Official Competition

Discovering the most distinctive new directors in world cinema, the festival champions the filmmakers making great work now, and who will be creating important cinema for decades to come. The EEFF Best Film Award is reserved for first and second features and documentaries. Five of the eight shortlisted films in competition are first features, and five are by female directors. An invitation to experience the best and most exciting voices of independent world cinema.



Authentic performances from non-actors, understated direction and a subtle script characterise The Bangle Seller, Ere Gowda’s absolutely delightful first feature. When he isn’t travelling around his South Indian village selling women bangles and other beauty products, Kempana spends his time with his best friend, Hanuma. At home, Kempana’s wife is frustrated over their inability to conceive. The villagers, naturally, gossip, while the neighbours’ teenage son helps Kempana’s wife with domestic—and other—duties. Will the couple’s secret ever come out?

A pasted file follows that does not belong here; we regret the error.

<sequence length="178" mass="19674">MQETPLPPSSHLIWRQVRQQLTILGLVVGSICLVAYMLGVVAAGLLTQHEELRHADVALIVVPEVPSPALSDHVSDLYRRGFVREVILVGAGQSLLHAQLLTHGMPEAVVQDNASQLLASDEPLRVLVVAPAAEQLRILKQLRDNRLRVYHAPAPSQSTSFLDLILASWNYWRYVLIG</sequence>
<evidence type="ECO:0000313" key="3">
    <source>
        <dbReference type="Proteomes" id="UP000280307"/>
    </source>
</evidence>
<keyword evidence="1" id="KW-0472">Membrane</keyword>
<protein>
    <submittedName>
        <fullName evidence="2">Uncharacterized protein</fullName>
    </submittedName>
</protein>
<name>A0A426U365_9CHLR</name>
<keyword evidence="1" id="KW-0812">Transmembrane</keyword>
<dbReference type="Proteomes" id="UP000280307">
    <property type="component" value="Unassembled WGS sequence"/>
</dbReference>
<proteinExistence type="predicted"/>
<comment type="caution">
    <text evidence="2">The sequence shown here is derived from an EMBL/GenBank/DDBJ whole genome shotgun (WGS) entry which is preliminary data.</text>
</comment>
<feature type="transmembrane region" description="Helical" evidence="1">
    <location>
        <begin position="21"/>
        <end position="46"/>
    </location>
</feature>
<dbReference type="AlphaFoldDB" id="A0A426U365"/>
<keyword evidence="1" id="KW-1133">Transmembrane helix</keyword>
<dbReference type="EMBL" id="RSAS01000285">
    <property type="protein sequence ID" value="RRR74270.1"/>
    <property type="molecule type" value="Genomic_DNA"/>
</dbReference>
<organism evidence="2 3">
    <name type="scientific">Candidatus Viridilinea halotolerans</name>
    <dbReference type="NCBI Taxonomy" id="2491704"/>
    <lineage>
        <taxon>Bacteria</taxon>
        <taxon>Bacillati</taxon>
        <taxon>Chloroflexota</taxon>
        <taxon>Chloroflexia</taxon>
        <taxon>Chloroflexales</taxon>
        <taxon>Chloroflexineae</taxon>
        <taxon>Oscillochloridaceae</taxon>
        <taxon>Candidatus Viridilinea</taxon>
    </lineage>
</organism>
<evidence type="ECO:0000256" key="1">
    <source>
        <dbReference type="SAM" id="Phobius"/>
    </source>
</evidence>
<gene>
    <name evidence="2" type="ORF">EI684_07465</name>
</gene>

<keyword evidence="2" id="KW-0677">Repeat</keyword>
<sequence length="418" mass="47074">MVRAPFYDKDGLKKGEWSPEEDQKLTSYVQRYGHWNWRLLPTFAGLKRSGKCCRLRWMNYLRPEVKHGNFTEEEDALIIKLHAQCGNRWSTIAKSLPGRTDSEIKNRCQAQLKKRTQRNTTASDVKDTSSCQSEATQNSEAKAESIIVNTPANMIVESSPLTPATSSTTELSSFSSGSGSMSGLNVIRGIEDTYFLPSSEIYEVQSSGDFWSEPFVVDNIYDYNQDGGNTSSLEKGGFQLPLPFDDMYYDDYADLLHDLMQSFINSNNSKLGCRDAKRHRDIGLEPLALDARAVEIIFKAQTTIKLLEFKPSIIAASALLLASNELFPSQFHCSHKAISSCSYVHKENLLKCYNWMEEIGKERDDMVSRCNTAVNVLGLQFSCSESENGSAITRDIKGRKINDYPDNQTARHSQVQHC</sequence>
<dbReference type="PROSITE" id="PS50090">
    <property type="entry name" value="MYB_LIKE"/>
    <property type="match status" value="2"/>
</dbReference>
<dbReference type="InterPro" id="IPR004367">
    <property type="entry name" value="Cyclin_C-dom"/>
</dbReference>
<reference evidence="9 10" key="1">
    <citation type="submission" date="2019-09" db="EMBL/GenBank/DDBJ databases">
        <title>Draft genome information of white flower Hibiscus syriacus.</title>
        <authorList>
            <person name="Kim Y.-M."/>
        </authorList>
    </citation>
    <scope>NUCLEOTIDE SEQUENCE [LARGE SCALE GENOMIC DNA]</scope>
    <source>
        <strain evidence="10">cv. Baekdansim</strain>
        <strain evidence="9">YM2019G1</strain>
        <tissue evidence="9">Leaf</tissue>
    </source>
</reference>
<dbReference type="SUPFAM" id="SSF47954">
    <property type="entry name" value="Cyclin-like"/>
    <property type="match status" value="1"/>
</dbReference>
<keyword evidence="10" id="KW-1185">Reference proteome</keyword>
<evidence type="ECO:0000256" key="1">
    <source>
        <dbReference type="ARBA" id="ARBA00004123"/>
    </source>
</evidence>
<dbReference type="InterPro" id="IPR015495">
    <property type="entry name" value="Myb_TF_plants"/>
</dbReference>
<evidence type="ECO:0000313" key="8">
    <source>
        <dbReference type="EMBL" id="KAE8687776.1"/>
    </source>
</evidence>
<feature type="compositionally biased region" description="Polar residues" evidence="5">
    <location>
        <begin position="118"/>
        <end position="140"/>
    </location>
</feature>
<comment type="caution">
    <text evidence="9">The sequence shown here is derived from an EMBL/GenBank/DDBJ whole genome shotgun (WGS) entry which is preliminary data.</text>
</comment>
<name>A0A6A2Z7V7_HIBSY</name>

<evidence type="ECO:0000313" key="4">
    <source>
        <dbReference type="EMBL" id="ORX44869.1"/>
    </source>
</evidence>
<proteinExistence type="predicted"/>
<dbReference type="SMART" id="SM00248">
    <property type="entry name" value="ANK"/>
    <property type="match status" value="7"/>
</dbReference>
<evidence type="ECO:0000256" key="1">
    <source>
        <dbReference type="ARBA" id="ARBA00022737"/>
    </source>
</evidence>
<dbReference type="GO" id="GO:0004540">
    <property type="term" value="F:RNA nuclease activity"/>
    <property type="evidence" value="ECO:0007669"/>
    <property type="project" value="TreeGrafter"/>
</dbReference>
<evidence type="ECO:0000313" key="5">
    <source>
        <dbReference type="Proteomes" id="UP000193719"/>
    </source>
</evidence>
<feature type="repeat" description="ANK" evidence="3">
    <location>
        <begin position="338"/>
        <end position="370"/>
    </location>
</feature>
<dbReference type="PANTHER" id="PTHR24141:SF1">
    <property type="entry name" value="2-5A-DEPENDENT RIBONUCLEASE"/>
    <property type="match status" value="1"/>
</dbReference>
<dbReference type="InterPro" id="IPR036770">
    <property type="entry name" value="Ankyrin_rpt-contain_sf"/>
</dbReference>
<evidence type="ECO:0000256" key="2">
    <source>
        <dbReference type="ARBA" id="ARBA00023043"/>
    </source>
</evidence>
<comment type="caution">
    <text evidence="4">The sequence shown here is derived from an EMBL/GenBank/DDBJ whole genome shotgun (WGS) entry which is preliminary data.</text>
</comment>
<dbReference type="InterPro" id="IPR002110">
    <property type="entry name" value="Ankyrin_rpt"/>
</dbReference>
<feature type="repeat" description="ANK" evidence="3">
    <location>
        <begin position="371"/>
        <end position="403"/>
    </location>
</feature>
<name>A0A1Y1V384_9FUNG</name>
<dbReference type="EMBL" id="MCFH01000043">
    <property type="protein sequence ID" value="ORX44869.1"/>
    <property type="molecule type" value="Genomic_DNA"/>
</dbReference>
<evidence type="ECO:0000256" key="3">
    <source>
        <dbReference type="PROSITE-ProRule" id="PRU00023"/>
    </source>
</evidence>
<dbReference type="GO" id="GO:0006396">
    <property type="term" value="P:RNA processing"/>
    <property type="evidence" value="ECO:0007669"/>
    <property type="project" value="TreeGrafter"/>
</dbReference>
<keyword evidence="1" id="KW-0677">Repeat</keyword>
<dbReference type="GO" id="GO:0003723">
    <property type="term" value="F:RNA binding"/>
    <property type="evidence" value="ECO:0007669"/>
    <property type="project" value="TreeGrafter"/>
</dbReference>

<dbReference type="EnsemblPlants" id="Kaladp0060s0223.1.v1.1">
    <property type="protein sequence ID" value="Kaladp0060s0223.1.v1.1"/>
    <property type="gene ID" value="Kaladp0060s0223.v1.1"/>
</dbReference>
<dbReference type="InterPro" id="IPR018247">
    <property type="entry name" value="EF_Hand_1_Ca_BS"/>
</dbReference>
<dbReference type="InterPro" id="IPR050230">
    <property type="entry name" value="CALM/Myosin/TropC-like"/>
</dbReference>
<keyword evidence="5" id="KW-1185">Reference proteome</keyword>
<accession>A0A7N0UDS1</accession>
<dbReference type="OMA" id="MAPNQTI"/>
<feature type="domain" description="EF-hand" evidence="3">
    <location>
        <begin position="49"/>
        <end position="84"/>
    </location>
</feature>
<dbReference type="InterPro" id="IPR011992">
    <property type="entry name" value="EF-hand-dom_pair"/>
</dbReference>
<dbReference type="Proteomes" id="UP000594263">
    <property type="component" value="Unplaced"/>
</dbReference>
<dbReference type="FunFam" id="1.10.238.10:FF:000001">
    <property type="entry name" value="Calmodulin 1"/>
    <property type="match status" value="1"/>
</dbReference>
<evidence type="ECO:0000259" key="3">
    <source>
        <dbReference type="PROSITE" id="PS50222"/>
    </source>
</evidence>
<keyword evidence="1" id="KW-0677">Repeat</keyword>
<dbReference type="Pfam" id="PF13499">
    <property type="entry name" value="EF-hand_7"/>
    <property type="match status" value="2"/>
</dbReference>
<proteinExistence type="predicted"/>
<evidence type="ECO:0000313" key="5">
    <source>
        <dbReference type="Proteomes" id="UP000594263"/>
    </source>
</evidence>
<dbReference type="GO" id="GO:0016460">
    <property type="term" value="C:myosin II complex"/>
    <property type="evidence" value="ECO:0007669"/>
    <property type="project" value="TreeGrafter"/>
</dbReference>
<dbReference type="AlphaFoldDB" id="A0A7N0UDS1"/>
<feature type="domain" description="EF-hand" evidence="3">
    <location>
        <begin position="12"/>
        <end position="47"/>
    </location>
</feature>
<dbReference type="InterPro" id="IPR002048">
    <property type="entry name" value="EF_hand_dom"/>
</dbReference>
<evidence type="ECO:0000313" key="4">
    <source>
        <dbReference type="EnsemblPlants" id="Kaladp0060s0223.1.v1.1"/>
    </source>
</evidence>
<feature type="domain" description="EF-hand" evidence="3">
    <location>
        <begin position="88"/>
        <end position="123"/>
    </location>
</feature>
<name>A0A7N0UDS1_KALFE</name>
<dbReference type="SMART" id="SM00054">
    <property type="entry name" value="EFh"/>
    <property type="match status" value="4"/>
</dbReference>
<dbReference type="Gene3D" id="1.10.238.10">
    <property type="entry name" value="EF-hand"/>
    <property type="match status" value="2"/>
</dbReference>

Ere Gowda


Ere Gowda was born to a farming family in the Mandya District of Karnataka in 1981, and came to filmmaking only much later in life. hE rose to fame with the film ‘Thithi’, directed by Raam Reddy – for which he is credited as the Script Writer. For his contribution to the film, Ere Gowda won the Asia New Talent Award 2016 at the Shanghai International Film Festival for ‘Best Screenplay’. Balekempa is Ere Gowda’s directorial debut.


Different Kinds of Rain

A teenager locks himself in his room, deliberately withdrawing from the world and refusing any contact with his confused and despairing family. As the weeks turn into months, his mother, father and sister each respond to this act of rejection in complex and surprising ways. Isabel Prahl’s impressive debut feature is an astute and nuanced portrait of a family in crisis, from a filmmaker in complete command of her material.

Isabel Prahl